Well, that happened.

I have a single Google Alert, set to collect articles containing the keyword “anxiety” in their titles. I use this daily email to keep abreast of the latest studies, treatments, journal articles, and pop-culture news surrounding anxiety disorders, but invariably several entirely unrelated entries pop up each day that are irrelevant to clinical anxiety but also happen to contain the word. It’s an interesting little way to gauge what things are causing anxiety in the public consciousness. Range anxiety for Tesla’s new electric car was a big one a few weeks ago.

Unsurprisingly, over the past couple of days my  Google Alert email has brimmed with articles discussing election anxiety: who has it, who should have it, how to deal. I was a very minimal election-anxiety sufferer; the New York Times and the polls both seemed to think that a Hillary presidency was all but inevitable, and I let myself believe them. Election anxiety, I thought to myself smugly, is probably the one kind of anxiety I don’t have. I congratulated myself on my calm rationality.

This is quite possibly the first time in my life I’m looking back on a situation and kicking myself for not having been more anxious. I wasn’t terribly politically active this election year. I stayed out of discourses and kept my political opinion largely out of my social media presence, partially because I didn’t feel informed enough to make judgment calls on specific policy issues and partially because some part of me just didn’t believe a Trump presidency was possible. The whole thing felt like a poorly-premised reality TV show, and I just kept waiting for it to fizzle out.

In a lot of ways, I still feel that way. This is a strange in-between time; it’s useless to ruminate on all the things I could have done leading up to this election, and dubious whether being more politically active could have made a meaningful difference in the outcome. It’s equally useless to cower in frightened anticipation of what will or will not happen in January when The Donald officially takes office. He seems to be entirely facade. Like his giant, gauche edifices, he has an exaggerated exterior that undeniably attracts attention, but there is no interior world to match his gleaming display. He is himself entirely surface, expensive and in-your-face and designed for publicity. This man was elected for his otherness and for the savvy, nouveau-riche tycoon he professes to be, not what he stands for; it’s unclear what his true stance is on many policy issues, and may remain so until he is given the power to take decisive action. Scary. Donald’s bark is loud and angry and apparently galvanizing to millions of dissatisfied blue-collar workers, but the nature of his bite remains to be seen.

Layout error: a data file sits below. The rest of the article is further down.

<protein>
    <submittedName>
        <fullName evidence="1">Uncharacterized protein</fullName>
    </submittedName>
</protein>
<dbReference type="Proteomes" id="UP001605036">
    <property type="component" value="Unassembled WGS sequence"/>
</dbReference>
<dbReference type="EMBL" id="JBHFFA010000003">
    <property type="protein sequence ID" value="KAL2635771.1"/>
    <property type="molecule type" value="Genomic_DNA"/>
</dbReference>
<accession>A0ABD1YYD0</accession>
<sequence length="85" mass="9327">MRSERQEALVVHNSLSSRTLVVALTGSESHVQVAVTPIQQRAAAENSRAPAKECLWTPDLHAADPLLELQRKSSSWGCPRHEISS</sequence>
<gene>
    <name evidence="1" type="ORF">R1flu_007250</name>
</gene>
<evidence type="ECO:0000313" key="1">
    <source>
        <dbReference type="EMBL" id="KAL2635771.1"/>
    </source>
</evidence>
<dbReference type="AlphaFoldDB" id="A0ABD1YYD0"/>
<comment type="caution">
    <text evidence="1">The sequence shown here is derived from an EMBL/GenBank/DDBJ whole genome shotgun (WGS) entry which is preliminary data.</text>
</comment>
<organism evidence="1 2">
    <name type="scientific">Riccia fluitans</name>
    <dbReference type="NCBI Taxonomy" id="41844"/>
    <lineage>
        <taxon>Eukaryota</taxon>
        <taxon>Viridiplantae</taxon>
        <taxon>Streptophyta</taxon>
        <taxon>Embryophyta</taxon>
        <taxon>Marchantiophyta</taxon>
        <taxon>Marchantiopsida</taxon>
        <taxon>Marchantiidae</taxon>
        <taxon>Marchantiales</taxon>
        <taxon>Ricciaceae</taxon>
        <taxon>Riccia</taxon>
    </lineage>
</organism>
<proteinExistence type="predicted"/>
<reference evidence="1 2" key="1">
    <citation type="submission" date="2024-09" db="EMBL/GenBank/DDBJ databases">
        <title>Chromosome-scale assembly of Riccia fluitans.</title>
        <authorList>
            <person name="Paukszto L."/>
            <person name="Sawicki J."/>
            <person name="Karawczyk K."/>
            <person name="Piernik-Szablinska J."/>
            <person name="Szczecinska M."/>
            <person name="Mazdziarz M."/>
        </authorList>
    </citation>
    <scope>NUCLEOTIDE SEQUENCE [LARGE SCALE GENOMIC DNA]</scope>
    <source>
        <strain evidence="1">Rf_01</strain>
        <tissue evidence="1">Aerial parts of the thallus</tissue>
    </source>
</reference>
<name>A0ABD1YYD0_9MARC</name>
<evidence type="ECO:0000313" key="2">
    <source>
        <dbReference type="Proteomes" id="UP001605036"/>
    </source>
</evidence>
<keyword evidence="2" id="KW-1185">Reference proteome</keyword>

I’m still stuck in a vaguely shocked state, but I’m sure the anxiety will hit me eventually, as it already has for so many of my friends. When it does, what should we do? My best guess is this: we stay present, we extend love and support to our environment and to the people around us, and we wait. I don’t know quite what to think, or if there’s anything to be done on a macro scale. However he attempts to rule us from his ivory tower in D.C., whatever hateful or ignorant rhetoric he tries to feed us, Donald cannot reach into our everyday lives and change us unless we let him. He cannot get into our hearts, governing our personal choices with doubt and fear and self-interest, unless we let him. We have the power to try to live more sustainably, to smile at each other in the streets, to respect each other’s differences and create inclusive communities on a person-to-person, everyday level, which is ultimately the scale on which all of us live our lives. We can’t change the reality of whatever will happen when he takes office, and we can’t fix the unutterable suffering of the immigrants and minorities and women who may be affected by his presidency. We can, however, choose to take this loss as a challenge to be the best, most generous versions of ourselves. Given how limited my individual agency feels at this point, it seems like the only decent option we have.

Thoughts? Comment below!

S

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